Women’s corporate networks might have started decades ago when there was a greater need for solidarity and support, but these days many of the groups still hold strong — despite greater numbers of women in the workforce and in leadership roles.
Maybe that’s because of their impact on the bottom line: Women’s internal networks (WINs) increase interaction among female employees, creating synergies that can play an instrumental role in advancing business objectives, according to a survey and roundtable discussion by the Financial Women’s Association (FWA) in New York.
“A lot of business is discussed, people are getting together and talking a lot more about things, so we found that some of that cross-cultivation really was adding to the bottom line because people were talking to each other more,” said Maureen Adolf, president of the FWA.
“While business objectives weren’t among the top goals cited by companies in creating WINs… it was a highly beneficial byproduct, helped sometimes by getting things over the line because people were communicating more.”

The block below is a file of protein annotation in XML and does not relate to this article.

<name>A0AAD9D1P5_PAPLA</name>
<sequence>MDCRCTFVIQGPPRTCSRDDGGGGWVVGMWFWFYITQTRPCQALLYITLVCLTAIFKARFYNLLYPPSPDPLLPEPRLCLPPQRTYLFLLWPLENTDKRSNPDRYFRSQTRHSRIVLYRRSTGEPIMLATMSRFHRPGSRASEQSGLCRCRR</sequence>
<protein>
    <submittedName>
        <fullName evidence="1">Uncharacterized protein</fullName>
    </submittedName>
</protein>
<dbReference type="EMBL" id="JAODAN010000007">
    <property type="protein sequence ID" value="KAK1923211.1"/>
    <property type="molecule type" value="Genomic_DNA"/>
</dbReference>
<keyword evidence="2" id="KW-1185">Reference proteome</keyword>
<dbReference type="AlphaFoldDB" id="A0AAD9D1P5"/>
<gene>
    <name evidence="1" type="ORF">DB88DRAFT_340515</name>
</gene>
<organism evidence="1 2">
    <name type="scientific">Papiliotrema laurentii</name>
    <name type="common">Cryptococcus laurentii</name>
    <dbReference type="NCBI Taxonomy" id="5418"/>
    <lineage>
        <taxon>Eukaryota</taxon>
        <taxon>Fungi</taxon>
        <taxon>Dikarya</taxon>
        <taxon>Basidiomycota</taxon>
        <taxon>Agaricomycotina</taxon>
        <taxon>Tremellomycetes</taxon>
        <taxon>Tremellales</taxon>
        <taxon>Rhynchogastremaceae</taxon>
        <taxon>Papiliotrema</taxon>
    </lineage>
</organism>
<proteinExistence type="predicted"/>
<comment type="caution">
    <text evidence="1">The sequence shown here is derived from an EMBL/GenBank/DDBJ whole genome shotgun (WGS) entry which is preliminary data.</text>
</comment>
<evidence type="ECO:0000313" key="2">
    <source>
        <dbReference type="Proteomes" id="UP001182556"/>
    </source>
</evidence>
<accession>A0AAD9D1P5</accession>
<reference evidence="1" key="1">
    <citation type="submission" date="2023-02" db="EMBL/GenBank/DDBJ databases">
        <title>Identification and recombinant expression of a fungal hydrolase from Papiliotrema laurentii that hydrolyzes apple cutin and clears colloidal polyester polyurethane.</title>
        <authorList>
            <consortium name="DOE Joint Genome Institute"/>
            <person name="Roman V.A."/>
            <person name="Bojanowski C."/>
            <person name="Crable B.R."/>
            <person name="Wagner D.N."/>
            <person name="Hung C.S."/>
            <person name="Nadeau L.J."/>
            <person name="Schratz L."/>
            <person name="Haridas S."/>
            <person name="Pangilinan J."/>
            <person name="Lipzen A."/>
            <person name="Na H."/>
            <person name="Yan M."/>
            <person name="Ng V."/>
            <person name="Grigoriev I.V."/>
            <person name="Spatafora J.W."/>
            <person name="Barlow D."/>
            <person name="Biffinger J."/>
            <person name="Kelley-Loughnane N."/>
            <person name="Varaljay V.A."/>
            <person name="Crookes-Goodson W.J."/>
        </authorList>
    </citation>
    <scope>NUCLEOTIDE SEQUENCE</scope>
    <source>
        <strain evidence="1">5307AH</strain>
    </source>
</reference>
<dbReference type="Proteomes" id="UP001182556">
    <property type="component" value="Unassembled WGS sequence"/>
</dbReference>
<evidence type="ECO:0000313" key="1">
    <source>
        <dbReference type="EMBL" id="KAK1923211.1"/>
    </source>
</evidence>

At larger organizations, and especially for people starting out in their career, it’s about having the opportunity to have cross-organizational access or work or network building, said Diana Stephenson, director of governance and shareholder relations at ENMAX in Calgary.
“These networks allow people to connect, meet with people that they don’t typically interact with on a day-to-day work basis. So, by the very nature of them, you start to build this amazing network that goes well beyond the typical folks that you’re engaging and doing activities with and, through that, you’re learning more about the business, you’re learning about how the pieces fit together, you’re hearing about the experiences of other employees from different areas of the organization. So yes, I agree, it’s a very powerful tool when done right.”
Having successfully launched a network several years ago called E-WIN, ENMAX is now evolving the program and launching a new version called EN-power. Part of the focus will be on professional development, leadership and soft skills training, said Stephenson.